A Statistician for All Reasons
Dr. John Wong uses his unique perspective to assist students, faculty, and international colleagues improve patient care.
By Carolyn Barrett
Office of Strategic Communications
If you ask an occupational therapy or nursing student on campus about which faculty member was most instrumental in their independent research project, chances are Dr. John Wong will be among the first ones named.
An associate professor with dual appointments in the School of Nursing and Department of Occupational Therapy, Wong is the Institute’s resident statistician and research expert. Last year, he taught introductory research classes to more than 200 students in the Direct-Entry Master of Science in Nursing, Doctor of Nursing Practice, and Entry-Level Doctor of Occupational Therapy programs and co-authored eight published research papers while re-establishing an international research partnership with clinicians in China.
With a PhD in biochemistry and cell biology, Wong brings a unique expertise to the Institute, where most faculty are practicing health care professionals. After dabbling with the idea of attending medical school, and thanks to a high school biology teacher in Wong’s native Hong Kong who piqued his interest in the sciences, he decided on another path. “Biology and biochemistry research seemed like the perfect way to help people without necessarily providing direct patient care,” he said.
A Mentor for All
In addition to teaching, Wong also provides consultations in data analysis to students on their final research projects. For many, it is their first time tackling such a large undertaking on their own.
“I don’t think I would have been able to finish my advanced doctoral experience project without Dr. Wong,” says Katie Golden, OTD ’21, who currently is in the Institute’s PhD in Rehabilitation Sciences program. “Throughout the pandemic, Dr. Wong met with me virtually and ensured I had everything I needed to not only succeed but also grow from this project as an aspiring researcher myself. He’s patient, yet passionate and so committed to research at the IHP.”
This spring, Wong celebrated a much-deserved “first” when one of his students had their work published in a scholarly journal. As a first reader on her scholarly research project, Wong helped 2022 Master of Science in Nursing graduate Brittan Morris publish her work in the Brain Network and Modulation journal.
Not only was Dr. Wong's mentorship vital throughout the entirety of her scholarly process, says Morris, but he also encouraged her to reach beyond what was required for the project, present her work at the IHP’s Nursing Scholarship Day, and then pursue journal publication.
“His continuous support, guidance, passion for research, and true scientific expertise are inspiring,” said Morris. “I am so grateful to have had the opportunity to work with him.”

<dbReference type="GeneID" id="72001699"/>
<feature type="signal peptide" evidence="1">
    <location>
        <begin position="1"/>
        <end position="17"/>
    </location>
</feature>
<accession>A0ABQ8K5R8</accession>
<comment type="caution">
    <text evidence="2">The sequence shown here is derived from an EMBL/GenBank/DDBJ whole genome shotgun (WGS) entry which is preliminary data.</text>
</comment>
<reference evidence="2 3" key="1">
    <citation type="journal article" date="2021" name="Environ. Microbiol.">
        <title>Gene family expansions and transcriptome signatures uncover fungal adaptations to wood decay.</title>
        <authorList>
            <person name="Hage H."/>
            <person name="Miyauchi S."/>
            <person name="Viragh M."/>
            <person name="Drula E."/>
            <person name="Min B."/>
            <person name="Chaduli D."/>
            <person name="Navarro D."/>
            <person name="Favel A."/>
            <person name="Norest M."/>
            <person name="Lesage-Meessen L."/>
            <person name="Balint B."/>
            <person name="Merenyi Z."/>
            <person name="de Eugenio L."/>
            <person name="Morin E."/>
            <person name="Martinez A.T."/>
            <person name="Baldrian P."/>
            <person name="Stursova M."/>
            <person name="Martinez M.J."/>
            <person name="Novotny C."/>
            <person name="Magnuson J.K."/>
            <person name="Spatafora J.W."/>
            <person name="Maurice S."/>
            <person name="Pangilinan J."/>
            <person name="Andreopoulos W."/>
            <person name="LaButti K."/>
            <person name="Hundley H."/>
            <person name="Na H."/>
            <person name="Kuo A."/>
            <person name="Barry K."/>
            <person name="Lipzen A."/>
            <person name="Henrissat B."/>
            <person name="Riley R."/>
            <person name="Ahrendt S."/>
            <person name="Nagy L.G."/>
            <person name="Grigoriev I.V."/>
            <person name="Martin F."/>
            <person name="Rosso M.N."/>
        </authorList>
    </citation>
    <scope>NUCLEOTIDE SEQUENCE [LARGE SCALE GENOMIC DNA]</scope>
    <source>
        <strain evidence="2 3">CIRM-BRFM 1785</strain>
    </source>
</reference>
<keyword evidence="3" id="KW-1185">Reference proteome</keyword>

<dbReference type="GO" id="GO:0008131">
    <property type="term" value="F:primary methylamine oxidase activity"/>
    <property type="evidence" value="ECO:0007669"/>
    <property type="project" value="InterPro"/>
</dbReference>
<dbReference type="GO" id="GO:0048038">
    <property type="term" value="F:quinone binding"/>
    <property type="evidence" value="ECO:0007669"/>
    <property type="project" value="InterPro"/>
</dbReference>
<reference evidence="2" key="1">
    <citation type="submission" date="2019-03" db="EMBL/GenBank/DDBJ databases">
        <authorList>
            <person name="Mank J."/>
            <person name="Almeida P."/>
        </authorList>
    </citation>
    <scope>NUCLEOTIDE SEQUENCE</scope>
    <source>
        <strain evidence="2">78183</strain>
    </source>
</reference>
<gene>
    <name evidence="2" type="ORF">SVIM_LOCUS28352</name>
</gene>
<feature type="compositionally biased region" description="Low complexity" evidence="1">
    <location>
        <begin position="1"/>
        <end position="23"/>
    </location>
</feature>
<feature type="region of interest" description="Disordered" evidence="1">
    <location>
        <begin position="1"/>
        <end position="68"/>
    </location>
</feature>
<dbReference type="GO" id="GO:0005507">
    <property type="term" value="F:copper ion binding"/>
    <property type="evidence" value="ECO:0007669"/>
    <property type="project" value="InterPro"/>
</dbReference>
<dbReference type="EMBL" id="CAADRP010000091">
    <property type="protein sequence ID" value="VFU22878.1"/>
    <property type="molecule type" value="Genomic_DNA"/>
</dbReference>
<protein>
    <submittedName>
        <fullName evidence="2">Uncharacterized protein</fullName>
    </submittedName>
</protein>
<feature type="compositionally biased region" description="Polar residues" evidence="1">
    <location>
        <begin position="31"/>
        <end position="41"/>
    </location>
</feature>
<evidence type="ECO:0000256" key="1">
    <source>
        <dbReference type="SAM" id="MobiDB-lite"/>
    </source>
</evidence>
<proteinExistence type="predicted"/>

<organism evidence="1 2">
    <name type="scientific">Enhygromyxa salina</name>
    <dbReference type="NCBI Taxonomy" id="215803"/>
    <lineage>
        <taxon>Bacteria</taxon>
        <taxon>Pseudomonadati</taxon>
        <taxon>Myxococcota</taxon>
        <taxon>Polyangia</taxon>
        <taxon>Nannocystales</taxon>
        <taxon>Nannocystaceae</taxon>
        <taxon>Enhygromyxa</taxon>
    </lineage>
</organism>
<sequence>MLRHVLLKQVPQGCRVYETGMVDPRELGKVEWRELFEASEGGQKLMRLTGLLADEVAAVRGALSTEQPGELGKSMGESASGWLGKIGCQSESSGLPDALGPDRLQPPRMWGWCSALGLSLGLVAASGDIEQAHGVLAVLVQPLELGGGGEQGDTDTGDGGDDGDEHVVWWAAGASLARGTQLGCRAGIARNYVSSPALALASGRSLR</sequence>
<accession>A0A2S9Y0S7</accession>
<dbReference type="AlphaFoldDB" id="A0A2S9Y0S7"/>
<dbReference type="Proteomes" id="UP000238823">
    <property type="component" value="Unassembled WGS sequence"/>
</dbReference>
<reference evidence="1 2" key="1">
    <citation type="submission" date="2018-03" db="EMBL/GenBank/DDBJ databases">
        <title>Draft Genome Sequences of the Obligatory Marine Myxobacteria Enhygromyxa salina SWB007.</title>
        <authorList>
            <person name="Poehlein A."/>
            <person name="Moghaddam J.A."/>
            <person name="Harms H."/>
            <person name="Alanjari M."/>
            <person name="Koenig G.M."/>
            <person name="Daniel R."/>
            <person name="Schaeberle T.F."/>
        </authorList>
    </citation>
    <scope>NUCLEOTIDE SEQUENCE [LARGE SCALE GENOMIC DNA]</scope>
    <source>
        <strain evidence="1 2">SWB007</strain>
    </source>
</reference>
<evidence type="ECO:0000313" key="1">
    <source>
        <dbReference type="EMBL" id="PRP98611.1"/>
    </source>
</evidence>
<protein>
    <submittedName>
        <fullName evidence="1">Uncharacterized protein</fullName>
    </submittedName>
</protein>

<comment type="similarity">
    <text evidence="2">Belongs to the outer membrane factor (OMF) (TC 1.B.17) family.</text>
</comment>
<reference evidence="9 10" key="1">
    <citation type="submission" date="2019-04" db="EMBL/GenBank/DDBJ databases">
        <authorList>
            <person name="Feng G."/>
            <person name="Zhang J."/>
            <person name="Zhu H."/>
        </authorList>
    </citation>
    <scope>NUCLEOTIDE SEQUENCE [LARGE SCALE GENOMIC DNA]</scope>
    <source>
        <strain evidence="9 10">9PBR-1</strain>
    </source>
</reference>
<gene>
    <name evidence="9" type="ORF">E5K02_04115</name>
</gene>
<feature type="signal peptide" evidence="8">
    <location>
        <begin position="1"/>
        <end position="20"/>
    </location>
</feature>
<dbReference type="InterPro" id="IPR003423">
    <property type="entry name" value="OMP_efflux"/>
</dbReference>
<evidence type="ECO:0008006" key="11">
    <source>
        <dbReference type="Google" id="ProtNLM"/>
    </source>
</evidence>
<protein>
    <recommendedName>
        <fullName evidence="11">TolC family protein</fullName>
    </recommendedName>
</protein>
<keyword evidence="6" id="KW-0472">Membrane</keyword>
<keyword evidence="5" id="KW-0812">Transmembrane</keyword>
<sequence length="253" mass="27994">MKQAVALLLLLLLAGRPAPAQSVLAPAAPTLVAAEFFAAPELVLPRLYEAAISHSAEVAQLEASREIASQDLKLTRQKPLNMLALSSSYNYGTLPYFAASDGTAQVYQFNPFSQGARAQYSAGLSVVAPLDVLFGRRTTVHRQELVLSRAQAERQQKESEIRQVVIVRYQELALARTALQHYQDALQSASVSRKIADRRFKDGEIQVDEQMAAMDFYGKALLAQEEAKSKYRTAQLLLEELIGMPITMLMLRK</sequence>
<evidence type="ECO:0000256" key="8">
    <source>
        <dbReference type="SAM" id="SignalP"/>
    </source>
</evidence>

For Wong, helping students and faculty advance their own scholarship and push their professions forward is what motivates him. “Our students become OTs and nurses because they want to help people in a concrete ways, and research is an extension of that,” he said. “When I help students, I help the next generation of professionals. When I help faculty, I help usher in the next generation of the profession itself.”
A Partner in Change
Recently, Wong worked with Associate Professor of Nursing Eleonor Pusey-Reid, who is currently examining the representation of darker-skin tones in prelicensure nursing textbooks and who enlisted Wong’s help crunching her data.
“Dr. Wong really brought the reliability of our data to a new level,” said Dr. Pusey-Reid, noting how they worked together to quantify her findings. “He’s always willing to brainstorm new ideas and help other faculty display their research in new and creative ways.”
“I’m always honored to help my colleagues with the ground-breaking work their doing,” Wong smiled.
Moving forward, Wong is excited to delve back into the research partnerships he developed with several hospitals and clinicians in China. In 2019, Wong hosted at the IHP two Chinese clinicians from Shenzhen Baoxing Hospital and Nanfang Hospital at Southern Medical University. The clinicians observed the school’s research, clinical education, and community partnership efforts and worked with faculty in occupational therapy, nursing, and physical therapy. The following year, Wong led a group of five students on a second independent study trip to China where they delved into traditional Chinese medicine and observed how nursing and rehabilitation care are performed in in the country.
The group arrived back in the U.S. just before the pandemic and this academic exchange between the institute and China has been on hold since March of 2020, but he’s hopeful that will change soon.
“My goal is to get more IHP students and faculty to China as we continue to open borders and better manage COVID-19,” says Wong. “China has a lot more patients than we do simply because of the size of its population, but they often underutilize their access to data. They provide great patient care, but don’t always conduct the best research studies. That’s where I believe I can help.”
He’s hopeful they can hone a fruitful partnership that allows him to show his partner clinicians how to better use their data while also exposing IHP students and faculty to different approaches to health care.